The Colorado Avalanche are all set to appear in their third outdoor game in their twenty-five-year history to face the Vegas Golden Knights. Unlike the first two, this contest will play out among the splendor of mother nature rather than adorning fans. Lake Tahoe is the venue, and NHL hockey is the entertainment.
Colorado’s first outdoor contest in 2016 was at Coors Field in downtown Denver, CO. A Major League Baseball Stadium was logistically perfect for hosting an abundance of fans. It was a no-brainer to have the Colorado Avalanche and Detroit Red Wings rekindle one of the league’s greatest rivalries before conference realignment.
Crushing a Rockiedog and watching Patrick Roy, Peter Forsberg, Joe Sakic, Milan Hejduk, etc., during the Alumni game has to be one of the coolest experiences of my life. I don’t think I’m the only one that got more of a kick out of the alumni game than the regular contest. I’d say the Stadium Series at Coors Field is the most successful outdoor event for the Avalanche thus far. Accommodations where perfect people got in and out in an orderly fashion. Oh, and the hockey was great.
The Avalanche lost 5-3 in a back and forth battle that featured two highlight-reel goals from Tyson Barrie and Nathan MacKinnon. It was also the last time we got to see Avalanche playoff legend Alex Tanguay in burgundy and blue as he got traded the following day. It only fits that Tanguay recorded a goal in his final contest as an Avalanche.
All in all the Stadium Series game at Coors Field was a once-in-a-lifetime experience that I will always cherish. It was so awesome, I didn’t even hesitate to purchase tickets to the outdoor contest at Falcon Stadium years later. Maybe I should have.
Let’s look at 2019’s outdoor debacle at the Air Force Academy. A second-tier College football stadium was a logistic nightmare for everyone in attendance. The pregame party was located just outside the stadium and featured a muddy mess and lines comparable to what we saw at our grocery stores in the height of the pandemic. Going to the bathroom was the most challenging task. There may as well have been one line for both beverages and restrooms because they both involved a thirty-minute wait. On top of that, there were two food vendors available for the more than forty thousand attendees.
I was hoping the NHL would revamp Falcon Stadium to accommodate a much larger crowd than the average of twenty-seven thousand fans that football games drew. Not so much.
Fans packed in like sardines just to get to their seats. You were best just staying in your seat once you got there. Getting a beer was impossible, and at one point in the second period, the concessions ran out of both beer and food. Oh, and the hockey was subpar at best.
The Avalanche lost 3-1 to the LA Kings and allowed Tyler Toffoli to score a hat-trick. Goal-front traffic resulted in a lower-body injury for goaltender Philipp Grubauer. That injury may very well have cost the Avalanche a trip to the western conference finals. It was almost like the Avalanche players knew this was a bad idea long before the fans did.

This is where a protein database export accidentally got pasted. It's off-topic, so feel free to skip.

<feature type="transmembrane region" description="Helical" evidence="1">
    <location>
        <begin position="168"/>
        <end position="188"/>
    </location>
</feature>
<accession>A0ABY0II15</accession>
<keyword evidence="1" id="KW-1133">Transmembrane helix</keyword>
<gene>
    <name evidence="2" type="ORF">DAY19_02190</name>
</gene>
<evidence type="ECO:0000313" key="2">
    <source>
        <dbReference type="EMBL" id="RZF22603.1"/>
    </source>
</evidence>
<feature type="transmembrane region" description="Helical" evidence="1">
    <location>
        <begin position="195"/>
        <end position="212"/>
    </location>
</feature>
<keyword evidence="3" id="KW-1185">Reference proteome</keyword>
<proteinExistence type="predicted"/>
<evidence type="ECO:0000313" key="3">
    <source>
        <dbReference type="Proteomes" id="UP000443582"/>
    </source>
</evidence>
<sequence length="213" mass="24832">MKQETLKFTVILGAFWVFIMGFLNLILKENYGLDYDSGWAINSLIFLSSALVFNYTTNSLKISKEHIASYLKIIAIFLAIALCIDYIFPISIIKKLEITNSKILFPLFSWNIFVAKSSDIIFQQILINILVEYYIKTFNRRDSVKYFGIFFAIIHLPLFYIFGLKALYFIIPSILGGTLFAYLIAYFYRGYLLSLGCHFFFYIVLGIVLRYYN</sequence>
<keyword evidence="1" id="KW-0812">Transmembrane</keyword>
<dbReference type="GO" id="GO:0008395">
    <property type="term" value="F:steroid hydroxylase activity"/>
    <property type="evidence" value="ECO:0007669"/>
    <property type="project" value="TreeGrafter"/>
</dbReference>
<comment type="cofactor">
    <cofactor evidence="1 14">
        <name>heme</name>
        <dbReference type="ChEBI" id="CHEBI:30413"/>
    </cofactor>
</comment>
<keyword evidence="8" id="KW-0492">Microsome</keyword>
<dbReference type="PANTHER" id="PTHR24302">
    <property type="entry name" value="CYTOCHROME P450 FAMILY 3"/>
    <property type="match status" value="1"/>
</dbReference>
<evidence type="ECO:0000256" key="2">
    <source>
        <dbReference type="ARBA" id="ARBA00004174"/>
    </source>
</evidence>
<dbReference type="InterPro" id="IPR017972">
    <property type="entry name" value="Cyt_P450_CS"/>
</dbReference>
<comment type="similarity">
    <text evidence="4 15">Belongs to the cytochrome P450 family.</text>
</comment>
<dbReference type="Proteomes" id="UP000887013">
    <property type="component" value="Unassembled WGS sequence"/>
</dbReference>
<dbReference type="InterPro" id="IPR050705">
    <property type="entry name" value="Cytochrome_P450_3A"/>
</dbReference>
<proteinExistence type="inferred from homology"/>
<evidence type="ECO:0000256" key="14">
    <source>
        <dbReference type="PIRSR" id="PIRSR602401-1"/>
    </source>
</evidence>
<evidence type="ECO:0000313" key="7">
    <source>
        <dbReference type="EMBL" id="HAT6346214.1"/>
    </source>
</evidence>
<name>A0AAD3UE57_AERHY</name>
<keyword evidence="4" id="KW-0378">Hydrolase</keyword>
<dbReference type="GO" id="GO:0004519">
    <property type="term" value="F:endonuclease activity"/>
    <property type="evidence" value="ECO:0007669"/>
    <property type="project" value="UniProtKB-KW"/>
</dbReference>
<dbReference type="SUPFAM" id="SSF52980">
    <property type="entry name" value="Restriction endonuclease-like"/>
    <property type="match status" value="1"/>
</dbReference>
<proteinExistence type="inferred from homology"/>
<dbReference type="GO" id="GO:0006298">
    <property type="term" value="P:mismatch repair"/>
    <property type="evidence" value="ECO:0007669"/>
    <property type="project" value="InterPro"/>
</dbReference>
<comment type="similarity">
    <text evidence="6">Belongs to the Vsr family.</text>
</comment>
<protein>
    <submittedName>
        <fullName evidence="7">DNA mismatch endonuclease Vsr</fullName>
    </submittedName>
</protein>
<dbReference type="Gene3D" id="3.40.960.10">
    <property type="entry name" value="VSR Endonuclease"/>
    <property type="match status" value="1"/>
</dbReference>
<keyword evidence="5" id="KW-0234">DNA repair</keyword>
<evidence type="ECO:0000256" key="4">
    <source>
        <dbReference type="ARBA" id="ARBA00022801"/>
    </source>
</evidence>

The game ended in disappointment, and Avalanche fans poured out of a cold Falcon Stadium ready to hit the road. Unfortunately, the lot featured zero guidance and quickly turned into a cluster of frustration. The frustration didn’t end for hours since the venue had only two exits for 47 thousand people. It took me two and a half hours to get to my Airbnb, which sat twenty minutes from the stadium.
Fans who relied on Uber or Lyft sat outside waiting for rides; some walked up Stadium Blvd and S or N Gate Blvd just to get a ride. To put it in perspective, that’s just about an hour-long walk along a busy, cold, and dark road.
The Stadium Series at Falcon Stadium came off like a money grab too many who attended. The tickets came at a premium, but the accommodations didn’t meet the price point. All of this was swept under the rug pretty quickly by the NHL. Other than the random flybys; this event was a giant swing and a miss.
"They should refund our tickets."— Greg Wyshynski (@wyshynski) February 16, 2020
Spoke with @Avalanche fans who didn't get to the #StadiumSeries at Air Force until the 2nd intermission (or later) because of a traffic nightmare. One guy ditched his car at a Starbucks and walked an hour! #NHLhttps://t.co/ubWAPXazlY
I’m hoping the Lake Tahoe game will return us to outdoor glory. This time I’ll be watching from home. This time it’s a made-for-TV event among one of the most picturesque scenes in the world. What could possibly go wrong?
I’m also very excited to see if Avalanche star Nathan MacKinnon can replicate what Avalanche legend Joe Sakic accomplished ten years ago. A hole in one on the seventeenth hole at Tahoe Edgewood Golf Course to score a one million dollar donation to the NHL’s Learn to Play Program. Good luck Nate Dogg.
Editor’s note: This one looks like it’s going to be special